Rare mass rally in Singapore over immigration plans

Source:AFP-Global Times Published: 2013-2-18 0:48:01

More than 2,000 people attended Singapore's biggest protest in decades on Saturday to demand curbs on immigration amid growing public anger over an expected surge in the foreign population.

The peaceful three-hour rally at an officially designated protest zone was staged by a civic group after the government said foreigners could account for nearly half of the densely packed island's population in less than 20 years.

Organizers put the crowd, shielded by a sea of umbrellas from heavy downpours, at 4,000. Police said they were not monitoring the size of the crowd and AFP reporters estimated the turnout at more than 2,000, many of them clad in black.

"I think it's the largest protest in decades. It is also the first one where anger is directed squarely at the government," said Reuben Wong, an assistant professor of political science at the National University of Singapore.

"People are now more willing to air their grievances. They have been doing it on the Internet for the past few years, but it is new for them to physically come down in such numbers," he told AFP.

A government policy paper last month said the population could range between 6.5 and 6.9 million by 2030, with foreigners making up 45 percent because Singaporeans are not producing enough babies to sustain economic growth and support a rapidly ageing population.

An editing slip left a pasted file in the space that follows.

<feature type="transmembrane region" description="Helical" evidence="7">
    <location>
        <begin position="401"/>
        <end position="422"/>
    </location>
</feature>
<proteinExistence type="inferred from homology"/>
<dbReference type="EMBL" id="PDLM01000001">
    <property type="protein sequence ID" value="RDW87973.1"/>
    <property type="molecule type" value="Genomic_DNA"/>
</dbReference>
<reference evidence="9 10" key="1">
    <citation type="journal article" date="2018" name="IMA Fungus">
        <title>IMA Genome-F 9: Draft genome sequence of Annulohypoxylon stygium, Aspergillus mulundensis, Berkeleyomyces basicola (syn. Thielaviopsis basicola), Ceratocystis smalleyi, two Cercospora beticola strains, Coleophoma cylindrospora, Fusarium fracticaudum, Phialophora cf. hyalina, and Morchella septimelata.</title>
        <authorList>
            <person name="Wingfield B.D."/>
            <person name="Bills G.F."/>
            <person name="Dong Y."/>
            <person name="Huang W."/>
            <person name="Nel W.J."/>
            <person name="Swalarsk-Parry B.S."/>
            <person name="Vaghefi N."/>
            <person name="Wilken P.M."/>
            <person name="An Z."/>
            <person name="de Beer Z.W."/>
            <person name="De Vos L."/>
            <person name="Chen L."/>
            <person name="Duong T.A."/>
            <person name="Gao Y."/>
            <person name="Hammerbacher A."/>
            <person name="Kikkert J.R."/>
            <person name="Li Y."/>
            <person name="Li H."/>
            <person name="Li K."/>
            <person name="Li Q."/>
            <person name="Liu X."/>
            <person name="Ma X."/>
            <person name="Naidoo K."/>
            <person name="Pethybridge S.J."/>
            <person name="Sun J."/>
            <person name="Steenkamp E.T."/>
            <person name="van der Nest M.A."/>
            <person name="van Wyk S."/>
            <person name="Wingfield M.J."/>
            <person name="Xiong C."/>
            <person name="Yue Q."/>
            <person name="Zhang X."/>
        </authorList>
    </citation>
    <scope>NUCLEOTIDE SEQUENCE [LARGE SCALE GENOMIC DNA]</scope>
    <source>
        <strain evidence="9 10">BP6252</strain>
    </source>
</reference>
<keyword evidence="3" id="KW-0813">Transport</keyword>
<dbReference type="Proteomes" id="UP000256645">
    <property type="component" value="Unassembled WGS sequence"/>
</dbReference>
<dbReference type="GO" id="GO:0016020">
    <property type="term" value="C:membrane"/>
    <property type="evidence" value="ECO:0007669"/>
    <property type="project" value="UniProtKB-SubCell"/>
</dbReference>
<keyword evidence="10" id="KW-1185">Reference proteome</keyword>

Citizens currently make up 62 percent of the current population of 5.3 million.

Foreigners have been blamed for stealing Singaporeans' jobs as well as straining housing, transport and medical services.

A Chinese restaurateur in Singapore told the Global Times on Sunday that the discrimination against foreigners is common in the country.

"The elder generation treats Chinese immigrants with respect but the younger generation feels otherwise," said the restaurateur, who demanded anonymity, "Chinese immigrants receive less payment under the same work load compared to immigrants from Malaysia. Many felt disappointed and went back to China."

Liu Guofu, an immigration law professor from Beijing Institute of Technology, told the Global Times that it is common for citizens to blame immigrants for social problems. "Immigrants do have impact on local society, but they also contribute to the economy and help offset a falling birth rate."

AFP - Global Times


Posted in: Asia-Pacific

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